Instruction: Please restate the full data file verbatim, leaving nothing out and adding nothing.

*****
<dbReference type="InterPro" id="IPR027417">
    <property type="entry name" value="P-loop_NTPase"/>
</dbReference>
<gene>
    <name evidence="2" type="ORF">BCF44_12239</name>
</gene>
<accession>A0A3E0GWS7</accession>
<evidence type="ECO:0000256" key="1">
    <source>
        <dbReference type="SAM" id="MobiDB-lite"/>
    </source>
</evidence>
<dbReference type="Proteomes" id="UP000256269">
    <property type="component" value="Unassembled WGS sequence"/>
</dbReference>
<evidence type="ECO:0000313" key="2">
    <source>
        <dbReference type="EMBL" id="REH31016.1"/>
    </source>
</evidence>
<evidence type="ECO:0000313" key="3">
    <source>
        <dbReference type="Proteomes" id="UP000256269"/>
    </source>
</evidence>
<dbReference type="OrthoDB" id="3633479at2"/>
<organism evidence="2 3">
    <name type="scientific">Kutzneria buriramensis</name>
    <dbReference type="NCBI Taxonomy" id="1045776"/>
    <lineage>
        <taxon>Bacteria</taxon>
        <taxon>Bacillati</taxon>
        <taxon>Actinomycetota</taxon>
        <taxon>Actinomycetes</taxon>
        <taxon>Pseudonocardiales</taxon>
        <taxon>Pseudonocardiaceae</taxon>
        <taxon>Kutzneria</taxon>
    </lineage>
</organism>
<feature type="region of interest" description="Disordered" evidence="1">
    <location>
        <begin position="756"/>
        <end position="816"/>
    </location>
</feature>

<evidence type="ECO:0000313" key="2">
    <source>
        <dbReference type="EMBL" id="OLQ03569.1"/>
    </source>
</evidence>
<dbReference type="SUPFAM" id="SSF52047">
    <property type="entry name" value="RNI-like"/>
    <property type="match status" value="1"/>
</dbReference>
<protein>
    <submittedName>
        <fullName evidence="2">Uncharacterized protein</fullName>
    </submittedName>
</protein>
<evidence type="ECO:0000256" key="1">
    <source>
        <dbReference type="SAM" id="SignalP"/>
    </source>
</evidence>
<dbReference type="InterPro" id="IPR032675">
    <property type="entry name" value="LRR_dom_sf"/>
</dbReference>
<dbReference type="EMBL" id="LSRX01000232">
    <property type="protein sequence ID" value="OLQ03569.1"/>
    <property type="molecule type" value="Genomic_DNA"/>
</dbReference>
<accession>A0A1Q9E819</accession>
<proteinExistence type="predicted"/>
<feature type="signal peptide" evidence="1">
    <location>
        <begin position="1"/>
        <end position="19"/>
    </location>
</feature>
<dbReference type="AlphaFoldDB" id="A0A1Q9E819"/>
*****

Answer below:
<dbReference type="InterPro" id="IPR027417">
    <property type="entry name" value="P-loop_NTPase"/>
</dbReference>
<gene>
    <name evidence="2" type="ORF">BCF44_12239</name>
</gene>
<accession>A0A3E0GWS7</accession>
<evidence type="ECO:0000256" key="1">
    <source>
        <dbReference type="SAM" id="MobiDB-lite"/>
    </source>
</evidence>
<dbReference type="Proteomes" id="UP000256269">
    <property type="component" value="Unassembled WGS sequence"/>
</dbReference>
<evidence type="ECO:0000313" key="2">
    <source>
        <dbReference type="EMBL" id="REH31016.1"/>
    </source>
</evidence>
<evidence type="ECO:0000313" key="3">
    <source>
        <dbReference type="Proteomes" id="UP000256269"/>
    </source>
</evidence>
<dbReference type="OrthoDB" id="3633479at2"/>
<organism evidence="2 3">
    <name type="scientific">Kutzneria buriramensis</name>
    <dbReference type="NCBI Taxonomy" id="1045776"/>
    <lineage>
        <taxon>Bacteria</taxon>
        <taxon>Bacillati</taxon>
        <taxon>Actinomycetota</taxon>
        <taxon>Actinomycetes</taxon>
        <taxon>Pseudonocardiales</taxon>
        <taxon>Pseudonocardiaceae</taxon>
        <taxon>Kutzneria</taxon>
    </lineage>
</organism>
<feature type="region of interest" description="Disordered" evidence="1">
    <location>
        <begin position="756"/>
        <end position="816"/>
    </location>
</feature>

<evidence type="ECO:0000313" key="2">
    <source>
        <dbReference type="EMBL" id="OLQ03569.1"/>
    </source>
</evidence>
<dbReference type="SUPFAM" id="SSF52047">
    <property type="entry name" value="RNI-like"/>
    <property type="match status" value="1"/>
</dbReference>
<protein>
    <submittedName>
        <fullName evidence="2">Uncharacterized protein</fullName>
    </submittedName>
</protein>
<evidence type="ECO:0000256" key="1">
    <source>
        <dbReference type="SAM" id="SignalP"/>
    </source>
</evidence>
<dbReference type="InterPro" id="IPR032675">
    <property type="entry name" value="LRR_dom_sf"/>
</dbReference>
<dbReference type="EMBL" id="LSRX01000232">
    <property type="protein sequence ID" value="OLQ03569.1"/>
    <property type="molecule type" value="Genomic_DNA"/>
</dbReference>
<accession>A0A1Q9E819</accession>
<proteinExistence type="predicted"/>
<feature type="signal peptide" evidence="1">
    <location>
        <begin position="1"/>
        <end position="19"/>
    </location>
</feature>
<dbReference type="AlphaFoldDB" id="A0A1Q9E819"/>